Glycerol conversion by aerobic granular sludge

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Glycerol conversion by aerobic granular sludge

Elahinik, Ali; Li, Linghang; Pabst, Martin; Abbas, Ben; Xevgenos, Dimitrios; van Loosdrecht, Mark C.M.; Pronk, Mario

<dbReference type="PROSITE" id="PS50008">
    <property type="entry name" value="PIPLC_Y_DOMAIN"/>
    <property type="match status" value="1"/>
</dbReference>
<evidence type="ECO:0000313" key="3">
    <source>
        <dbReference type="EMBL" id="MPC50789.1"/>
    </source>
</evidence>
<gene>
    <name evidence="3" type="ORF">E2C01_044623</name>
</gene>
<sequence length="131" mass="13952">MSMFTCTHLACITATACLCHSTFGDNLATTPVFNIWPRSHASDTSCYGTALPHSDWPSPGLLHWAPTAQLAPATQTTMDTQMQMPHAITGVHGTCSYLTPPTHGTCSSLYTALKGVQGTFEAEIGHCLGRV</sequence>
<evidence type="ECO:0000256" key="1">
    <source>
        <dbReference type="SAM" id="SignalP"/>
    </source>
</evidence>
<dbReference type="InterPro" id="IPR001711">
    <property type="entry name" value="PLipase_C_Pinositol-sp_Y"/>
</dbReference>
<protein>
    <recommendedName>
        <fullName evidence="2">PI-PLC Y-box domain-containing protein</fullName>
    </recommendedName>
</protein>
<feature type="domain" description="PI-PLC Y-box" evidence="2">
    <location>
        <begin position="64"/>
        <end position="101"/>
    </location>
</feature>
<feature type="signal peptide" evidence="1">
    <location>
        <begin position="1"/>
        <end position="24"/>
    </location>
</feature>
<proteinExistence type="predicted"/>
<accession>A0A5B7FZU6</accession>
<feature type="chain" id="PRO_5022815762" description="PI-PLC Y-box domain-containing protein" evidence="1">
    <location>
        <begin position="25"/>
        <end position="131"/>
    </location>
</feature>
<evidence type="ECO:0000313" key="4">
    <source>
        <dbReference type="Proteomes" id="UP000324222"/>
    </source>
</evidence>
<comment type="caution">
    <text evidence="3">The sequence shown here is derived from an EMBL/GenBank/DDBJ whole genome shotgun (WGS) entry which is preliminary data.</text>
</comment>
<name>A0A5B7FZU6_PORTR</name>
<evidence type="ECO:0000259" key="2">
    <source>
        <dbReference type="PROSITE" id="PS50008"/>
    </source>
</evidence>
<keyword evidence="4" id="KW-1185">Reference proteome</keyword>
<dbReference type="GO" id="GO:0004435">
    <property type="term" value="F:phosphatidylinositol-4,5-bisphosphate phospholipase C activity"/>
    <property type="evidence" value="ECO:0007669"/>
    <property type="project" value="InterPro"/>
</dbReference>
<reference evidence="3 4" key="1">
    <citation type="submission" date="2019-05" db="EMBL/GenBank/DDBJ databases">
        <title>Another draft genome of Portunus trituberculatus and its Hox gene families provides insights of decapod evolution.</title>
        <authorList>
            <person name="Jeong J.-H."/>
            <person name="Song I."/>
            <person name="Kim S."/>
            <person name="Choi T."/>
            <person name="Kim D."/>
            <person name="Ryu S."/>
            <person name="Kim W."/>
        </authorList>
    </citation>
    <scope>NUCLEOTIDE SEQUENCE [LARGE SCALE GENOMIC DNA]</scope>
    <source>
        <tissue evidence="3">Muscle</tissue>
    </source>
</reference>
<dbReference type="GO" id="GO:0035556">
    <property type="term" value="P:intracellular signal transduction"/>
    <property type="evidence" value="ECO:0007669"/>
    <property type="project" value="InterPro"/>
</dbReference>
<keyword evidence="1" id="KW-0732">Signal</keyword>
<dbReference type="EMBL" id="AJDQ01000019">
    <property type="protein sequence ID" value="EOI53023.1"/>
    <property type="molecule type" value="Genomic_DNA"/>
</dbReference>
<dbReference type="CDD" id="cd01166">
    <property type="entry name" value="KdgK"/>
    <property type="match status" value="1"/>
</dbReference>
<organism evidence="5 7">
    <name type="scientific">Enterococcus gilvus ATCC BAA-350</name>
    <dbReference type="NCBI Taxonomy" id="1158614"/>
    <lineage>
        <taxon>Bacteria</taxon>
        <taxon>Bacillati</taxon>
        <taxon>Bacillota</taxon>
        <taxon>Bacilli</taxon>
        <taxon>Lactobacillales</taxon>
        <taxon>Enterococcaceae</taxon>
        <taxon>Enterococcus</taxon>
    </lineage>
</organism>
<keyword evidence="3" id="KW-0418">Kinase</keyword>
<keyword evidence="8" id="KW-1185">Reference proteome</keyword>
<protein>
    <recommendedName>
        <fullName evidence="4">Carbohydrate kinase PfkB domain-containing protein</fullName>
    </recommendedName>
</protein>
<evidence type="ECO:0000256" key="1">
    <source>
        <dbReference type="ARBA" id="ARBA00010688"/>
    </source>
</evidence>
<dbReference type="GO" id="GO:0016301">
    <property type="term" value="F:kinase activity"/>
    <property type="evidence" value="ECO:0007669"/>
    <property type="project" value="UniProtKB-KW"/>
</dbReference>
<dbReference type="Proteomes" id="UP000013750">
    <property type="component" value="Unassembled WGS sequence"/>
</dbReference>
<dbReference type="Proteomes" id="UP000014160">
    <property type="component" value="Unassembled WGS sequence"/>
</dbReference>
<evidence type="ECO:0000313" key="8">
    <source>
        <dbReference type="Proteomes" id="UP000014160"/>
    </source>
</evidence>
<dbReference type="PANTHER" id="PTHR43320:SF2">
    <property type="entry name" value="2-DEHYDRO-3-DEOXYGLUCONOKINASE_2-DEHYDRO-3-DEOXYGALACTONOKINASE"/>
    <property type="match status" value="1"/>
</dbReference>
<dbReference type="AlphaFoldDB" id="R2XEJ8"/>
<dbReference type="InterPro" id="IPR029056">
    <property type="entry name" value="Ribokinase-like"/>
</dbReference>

Glycerol is abundantly present in wastewater from industries such as biodiesel production facilities. Glycerol is also a potential carbon source for microbes that are involved in wastewater nutrient removal processes. The conversion of glycerol in biological phosphorus removal of aerobic granular sludge processes has not been explored to date. The current study describes glycerol utilization by aerobic granular sludge and enhanced biological phosphorus removal (EBPR). Robust granules with good phosphorus removal capabilities were formed in an aerobic granular sludge sequencing batch reactor fed with glycerol. The interaction between the fermentative conversion of glycerol and product uptake by polyphosphate accumulating organisms (PAO) was studied using stoichiometric and microbial community analysis. Metagenomic, metaproteomic and microscopic analysis identified a community dominated by Actinobacteria (Tessaracoccus and Micropruina) and a typical PAO known as Ca. Accumulibacter. Glycerol uptake facilitator (glpF) and glycerol kinase (glpK), two proteins involved in the transport of glycerol into the cellular metabolism, were only observed in the genome of the Actinobacteria. The anaerobic conversion appeared to be a combination of a substrate fermentation and product uptake-type reaction. Initially, glycerol fermentation led mainly to the production of 1,3-propanediol (1,3-PDO) which was not taken up under anaerobic conditions. Despite the aerobic conversion of 1,3-PDO stable granulation was observed. Over time, 1,3-PDO production decreased and complete anaerobic COD uptake was observed. The results demonstrate that glycerol-containing wastewater can effectively be treated by the aerobic granular sludge process and that fermentative and polyphosphate accumulating organisms can form a food chain in glycerol-based EBPR processes. ? 2022

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